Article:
Bozza, which has established itself as a showcase for African talent, will be enabling artists like these to sell to fans anywhere in the world. Artists frequently get a raw deal, taking home a very small share of any revenues their music generates. This will soon change when Bozza introduces new payment options for consumers all over the world wanting to buy African music.

Bozza will this month roll out a service enabling artists to sell their content directly to fans, including those who do not have a credit card that is accepted internationally. They will be able to use mobile wallets, the predominant form of mobile payments in Africa, to buy content online.

The company has been working with international online services to sell the work of African artists, but said: “It often gets lost in the noise of the big names who dominate these marketplaces.”

Bozza’s online platform serves US and European markets, as well as African markets that demand contextually relevant content. Music is delivered to mobile devices including older feature phones. The company can distribute music and videos to any connected device, including more than 3,000 types of mobile phones, not just smartphones.

Emma Kaye, Bozza founder and chief executive, said: “Mobility has huge socio-economic, educational, commercial, societal and individual significance. Emerging economies have been hugely resourceful in using mobility in socio-economically important ways, to empower musicians, filmmakers and poets.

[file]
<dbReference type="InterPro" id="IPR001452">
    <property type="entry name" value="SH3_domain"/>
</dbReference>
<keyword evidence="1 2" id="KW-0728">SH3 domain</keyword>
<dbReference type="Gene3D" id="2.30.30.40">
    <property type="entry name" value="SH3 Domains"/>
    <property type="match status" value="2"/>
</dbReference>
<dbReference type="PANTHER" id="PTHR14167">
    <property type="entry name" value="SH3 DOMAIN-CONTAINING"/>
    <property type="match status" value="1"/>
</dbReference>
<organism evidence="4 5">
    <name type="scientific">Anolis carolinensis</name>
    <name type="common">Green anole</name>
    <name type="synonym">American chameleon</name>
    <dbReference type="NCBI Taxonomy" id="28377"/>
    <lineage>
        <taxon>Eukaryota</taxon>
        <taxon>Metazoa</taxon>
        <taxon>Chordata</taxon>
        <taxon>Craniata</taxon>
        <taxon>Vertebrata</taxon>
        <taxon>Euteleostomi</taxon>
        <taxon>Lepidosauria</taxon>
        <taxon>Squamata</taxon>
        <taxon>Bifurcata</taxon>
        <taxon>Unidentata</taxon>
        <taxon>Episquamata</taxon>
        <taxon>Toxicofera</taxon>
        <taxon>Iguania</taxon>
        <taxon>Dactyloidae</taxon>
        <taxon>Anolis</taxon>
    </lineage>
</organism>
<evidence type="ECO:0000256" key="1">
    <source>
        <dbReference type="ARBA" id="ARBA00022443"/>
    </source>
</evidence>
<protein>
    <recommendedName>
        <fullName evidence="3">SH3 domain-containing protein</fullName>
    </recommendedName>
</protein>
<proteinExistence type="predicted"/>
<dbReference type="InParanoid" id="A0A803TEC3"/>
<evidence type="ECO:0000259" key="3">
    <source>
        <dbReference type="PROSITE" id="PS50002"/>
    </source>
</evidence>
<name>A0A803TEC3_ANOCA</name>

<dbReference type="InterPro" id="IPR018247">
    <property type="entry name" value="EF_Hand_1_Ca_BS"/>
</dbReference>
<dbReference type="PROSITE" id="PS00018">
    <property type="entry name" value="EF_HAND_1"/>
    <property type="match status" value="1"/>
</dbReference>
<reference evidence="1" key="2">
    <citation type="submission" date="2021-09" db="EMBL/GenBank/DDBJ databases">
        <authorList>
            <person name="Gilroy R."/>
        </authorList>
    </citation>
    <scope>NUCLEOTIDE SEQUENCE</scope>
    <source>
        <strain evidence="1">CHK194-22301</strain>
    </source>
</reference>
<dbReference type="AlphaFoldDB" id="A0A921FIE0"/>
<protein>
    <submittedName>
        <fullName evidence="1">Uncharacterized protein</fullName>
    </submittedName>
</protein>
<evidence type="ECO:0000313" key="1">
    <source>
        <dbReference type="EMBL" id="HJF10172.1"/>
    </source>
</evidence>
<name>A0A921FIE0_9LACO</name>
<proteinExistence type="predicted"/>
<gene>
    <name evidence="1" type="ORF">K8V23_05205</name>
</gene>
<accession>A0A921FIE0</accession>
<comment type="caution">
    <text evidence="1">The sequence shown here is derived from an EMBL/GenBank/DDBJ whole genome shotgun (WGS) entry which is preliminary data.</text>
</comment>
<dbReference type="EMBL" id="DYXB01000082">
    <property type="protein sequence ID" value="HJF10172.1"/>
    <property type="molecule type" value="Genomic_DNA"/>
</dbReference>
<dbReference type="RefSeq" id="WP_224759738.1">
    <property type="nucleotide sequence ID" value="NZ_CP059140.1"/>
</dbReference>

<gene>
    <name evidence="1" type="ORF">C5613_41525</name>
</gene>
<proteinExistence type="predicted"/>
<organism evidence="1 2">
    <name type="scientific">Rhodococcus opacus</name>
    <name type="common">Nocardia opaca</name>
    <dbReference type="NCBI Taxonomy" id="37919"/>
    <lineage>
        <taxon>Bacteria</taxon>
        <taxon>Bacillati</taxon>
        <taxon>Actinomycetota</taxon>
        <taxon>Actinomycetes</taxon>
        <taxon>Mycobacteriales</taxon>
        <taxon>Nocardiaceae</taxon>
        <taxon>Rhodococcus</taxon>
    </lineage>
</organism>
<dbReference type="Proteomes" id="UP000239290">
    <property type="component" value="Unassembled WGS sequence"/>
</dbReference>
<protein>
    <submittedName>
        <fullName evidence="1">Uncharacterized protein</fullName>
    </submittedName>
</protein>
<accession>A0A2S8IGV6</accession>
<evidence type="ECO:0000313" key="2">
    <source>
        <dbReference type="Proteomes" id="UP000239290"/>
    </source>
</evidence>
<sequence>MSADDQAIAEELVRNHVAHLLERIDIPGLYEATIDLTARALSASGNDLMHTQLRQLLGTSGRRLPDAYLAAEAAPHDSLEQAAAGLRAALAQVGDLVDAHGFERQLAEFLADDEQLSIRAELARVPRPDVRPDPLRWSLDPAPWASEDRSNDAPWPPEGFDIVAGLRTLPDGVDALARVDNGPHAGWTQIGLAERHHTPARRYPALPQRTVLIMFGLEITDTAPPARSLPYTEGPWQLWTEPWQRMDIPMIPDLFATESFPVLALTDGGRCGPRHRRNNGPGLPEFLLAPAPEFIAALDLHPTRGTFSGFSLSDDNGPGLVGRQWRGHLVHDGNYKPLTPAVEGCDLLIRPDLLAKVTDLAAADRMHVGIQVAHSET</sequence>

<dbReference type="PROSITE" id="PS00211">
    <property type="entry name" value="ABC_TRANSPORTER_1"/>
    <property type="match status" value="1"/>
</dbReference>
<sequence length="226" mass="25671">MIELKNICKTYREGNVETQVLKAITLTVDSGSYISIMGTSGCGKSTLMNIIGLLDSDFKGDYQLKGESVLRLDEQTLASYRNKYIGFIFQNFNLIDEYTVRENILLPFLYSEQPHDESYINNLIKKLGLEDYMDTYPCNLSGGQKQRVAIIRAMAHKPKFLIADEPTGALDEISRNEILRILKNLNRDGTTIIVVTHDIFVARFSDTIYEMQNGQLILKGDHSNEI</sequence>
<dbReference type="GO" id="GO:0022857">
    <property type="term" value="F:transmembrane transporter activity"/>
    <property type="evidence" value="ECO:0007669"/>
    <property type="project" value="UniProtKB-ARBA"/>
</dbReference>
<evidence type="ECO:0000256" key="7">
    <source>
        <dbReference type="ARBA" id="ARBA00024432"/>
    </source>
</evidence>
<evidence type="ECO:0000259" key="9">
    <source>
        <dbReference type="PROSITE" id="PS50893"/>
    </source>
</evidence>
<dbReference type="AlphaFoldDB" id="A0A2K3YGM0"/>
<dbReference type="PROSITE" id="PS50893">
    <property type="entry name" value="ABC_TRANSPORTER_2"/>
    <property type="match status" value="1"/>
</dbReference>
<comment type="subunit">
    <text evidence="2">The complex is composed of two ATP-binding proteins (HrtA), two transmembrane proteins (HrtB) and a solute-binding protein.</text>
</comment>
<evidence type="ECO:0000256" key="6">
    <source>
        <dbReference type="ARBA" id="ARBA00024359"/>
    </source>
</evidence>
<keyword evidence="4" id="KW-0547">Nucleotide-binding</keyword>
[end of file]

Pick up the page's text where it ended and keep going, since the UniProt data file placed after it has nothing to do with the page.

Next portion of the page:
“By embracing mobility as a content delivery platform, emerging countries or continents can leapfrog developed economies, establishing a unique societal brand in a vibrant new industry.”

Bozza looks set to become the eBay for African music and film.

Listen to We Are One

Musician’s biographies:

PlayIconScarlet Mwana O Kondwela, singer, songwriter, poet, blogger and performing artist from Zambia

The oldest of seven sisters, Scarlet grew up in a musical family, with her father playing guitar and her mother singing. Her earliest musical memories are of the jazz her father used to listen to.

A linguistics and literature graduate, it was taking part in a reality talent search that started her on her journey with the mic. Her debut album, Unforgettably Yours, was released in 2012.

Scarlet is a youth ambassador in a programme run by the U.S. embassy in Zambia, a member of the Lusaka hub of the World Economic Forum’s Global Shapers initiative and a brand ambassador for the Kayula Childhood Cancer Foundation.